The Instructor was by my side the entire dive; never straying more than a metre away. It must be quite difficult to have such control over a novice diver; the responsibility of having a novice down below the waves must be huge. .
Before I knew it, we were back on the boat and I had a new hero. The excitement stayed with me for the rest of the day and it still brings a smile to my face whenever I think of my first diving experience. This is one memory souvenir I will treasure forever.
I have since become an open water diver (which is the first course one must take and enables you to dive -with a buddy- most places in the world) and I am sure I will continue to dive for many more years to come.
Jason Butler is a free lance writer. He is currently residing in Thailand and enjoying life. Writing articles on Sharks, Fishing and Steam engine models is a passion of his. He is also a scuba Diving Instructor with over ten years experience.
Truth be told, there are really only three things (other than fish and water) absolutely needed to go fishing. First item needed is a rod (a complete set can be purchased for as little as $20). Second necessity is bait of some kind and third, a fishing license.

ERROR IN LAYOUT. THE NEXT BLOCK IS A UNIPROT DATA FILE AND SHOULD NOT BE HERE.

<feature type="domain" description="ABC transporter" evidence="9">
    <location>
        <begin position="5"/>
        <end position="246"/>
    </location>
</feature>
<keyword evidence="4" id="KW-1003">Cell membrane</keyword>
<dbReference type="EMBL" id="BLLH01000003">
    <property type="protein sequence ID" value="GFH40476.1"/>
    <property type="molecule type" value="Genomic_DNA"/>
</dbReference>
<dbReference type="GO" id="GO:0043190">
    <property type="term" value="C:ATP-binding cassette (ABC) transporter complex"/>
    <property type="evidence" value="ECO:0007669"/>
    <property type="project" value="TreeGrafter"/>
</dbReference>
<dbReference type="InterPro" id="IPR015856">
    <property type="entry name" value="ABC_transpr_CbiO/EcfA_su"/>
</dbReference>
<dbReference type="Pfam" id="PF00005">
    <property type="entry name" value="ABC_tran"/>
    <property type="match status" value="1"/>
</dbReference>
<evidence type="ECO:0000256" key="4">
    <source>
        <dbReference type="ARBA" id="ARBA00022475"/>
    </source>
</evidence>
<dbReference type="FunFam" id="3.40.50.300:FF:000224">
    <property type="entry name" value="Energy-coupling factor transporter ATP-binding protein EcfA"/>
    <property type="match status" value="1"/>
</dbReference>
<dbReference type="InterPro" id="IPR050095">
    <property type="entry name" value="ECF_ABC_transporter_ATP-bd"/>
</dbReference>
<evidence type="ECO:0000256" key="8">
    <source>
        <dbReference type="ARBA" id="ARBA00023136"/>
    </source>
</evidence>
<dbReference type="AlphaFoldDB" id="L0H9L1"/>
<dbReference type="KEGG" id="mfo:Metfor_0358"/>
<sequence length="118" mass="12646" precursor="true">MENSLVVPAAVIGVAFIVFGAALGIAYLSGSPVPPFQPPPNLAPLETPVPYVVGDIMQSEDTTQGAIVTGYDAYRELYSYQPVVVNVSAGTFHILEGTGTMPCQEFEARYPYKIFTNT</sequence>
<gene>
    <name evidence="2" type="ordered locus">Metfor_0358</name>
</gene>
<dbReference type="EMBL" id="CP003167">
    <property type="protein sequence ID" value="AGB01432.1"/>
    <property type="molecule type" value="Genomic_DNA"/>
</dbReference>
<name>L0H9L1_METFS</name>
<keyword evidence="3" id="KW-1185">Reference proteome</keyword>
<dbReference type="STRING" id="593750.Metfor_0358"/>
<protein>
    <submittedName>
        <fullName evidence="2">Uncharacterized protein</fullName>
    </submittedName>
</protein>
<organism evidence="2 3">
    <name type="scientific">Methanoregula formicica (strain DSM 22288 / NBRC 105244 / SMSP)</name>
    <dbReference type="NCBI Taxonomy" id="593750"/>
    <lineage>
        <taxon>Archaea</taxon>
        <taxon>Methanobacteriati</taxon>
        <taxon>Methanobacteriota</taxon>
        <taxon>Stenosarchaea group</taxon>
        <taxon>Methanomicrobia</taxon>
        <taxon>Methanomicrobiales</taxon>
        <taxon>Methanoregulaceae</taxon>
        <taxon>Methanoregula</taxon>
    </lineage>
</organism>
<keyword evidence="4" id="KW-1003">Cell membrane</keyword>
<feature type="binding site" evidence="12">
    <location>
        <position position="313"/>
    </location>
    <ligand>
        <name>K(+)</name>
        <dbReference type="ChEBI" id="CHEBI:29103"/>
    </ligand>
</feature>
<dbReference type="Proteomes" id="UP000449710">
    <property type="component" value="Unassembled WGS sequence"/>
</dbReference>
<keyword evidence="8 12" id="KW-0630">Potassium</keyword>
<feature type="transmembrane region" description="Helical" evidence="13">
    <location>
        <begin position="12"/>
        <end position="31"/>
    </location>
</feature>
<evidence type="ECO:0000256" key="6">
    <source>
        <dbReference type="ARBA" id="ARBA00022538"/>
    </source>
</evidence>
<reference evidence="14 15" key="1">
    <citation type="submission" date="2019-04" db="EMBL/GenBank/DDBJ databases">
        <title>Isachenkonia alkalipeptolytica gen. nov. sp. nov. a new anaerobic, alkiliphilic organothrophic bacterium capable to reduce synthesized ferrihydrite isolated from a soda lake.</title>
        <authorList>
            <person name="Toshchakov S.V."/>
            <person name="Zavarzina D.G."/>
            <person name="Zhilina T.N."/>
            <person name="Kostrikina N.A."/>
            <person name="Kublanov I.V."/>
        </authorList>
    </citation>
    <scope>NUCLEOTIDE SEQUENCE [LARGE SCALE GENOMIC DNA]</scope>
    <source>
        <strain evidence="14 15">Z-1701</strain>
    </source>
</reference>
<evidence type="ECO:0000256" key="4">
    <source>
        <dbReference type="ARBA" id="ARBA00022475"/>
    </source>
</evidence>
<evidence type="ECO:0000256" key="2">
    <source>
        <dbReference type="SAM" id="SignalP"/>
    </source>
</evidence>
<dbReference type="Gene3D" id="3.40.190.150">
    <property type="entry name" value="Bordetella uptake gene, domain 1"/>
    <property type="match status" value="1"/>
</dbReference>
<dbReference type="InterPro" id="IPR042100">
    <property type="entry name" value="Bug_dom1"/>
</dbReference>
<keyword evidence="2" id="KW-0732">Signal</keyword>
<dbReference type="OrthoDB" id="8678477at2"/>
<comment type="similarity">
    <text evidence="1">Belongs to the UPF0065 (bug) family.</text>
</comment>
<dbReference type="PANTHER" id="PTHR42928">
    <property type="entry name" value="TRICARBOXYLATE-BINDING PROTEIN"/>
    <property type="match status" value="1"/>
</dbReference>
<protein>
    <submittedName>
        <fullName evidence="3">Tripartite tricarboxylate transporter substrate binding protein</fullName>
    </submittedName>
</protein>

However, for those who want the most out of their initial fishing experience, there are other items that can help make that first time so much better. So, to help prepare, they are listed below.
Rod and Reel
As mentioned before, a basic rod and reel set can be purchased for less than $20. A starter combo includes the rod and reel pre-spooled with line. These are strong enough to catch catfish, striper, and other game fish.
Bait: Worms, Leeches and Others
While a Norman Rockwell picture of bait gathering would give warm fuzzies, in reality, trying to gather big enough worms for fishing is time consuming and not really worth it when worms can be picked up from a bait dealer for just a few dollars per dozen.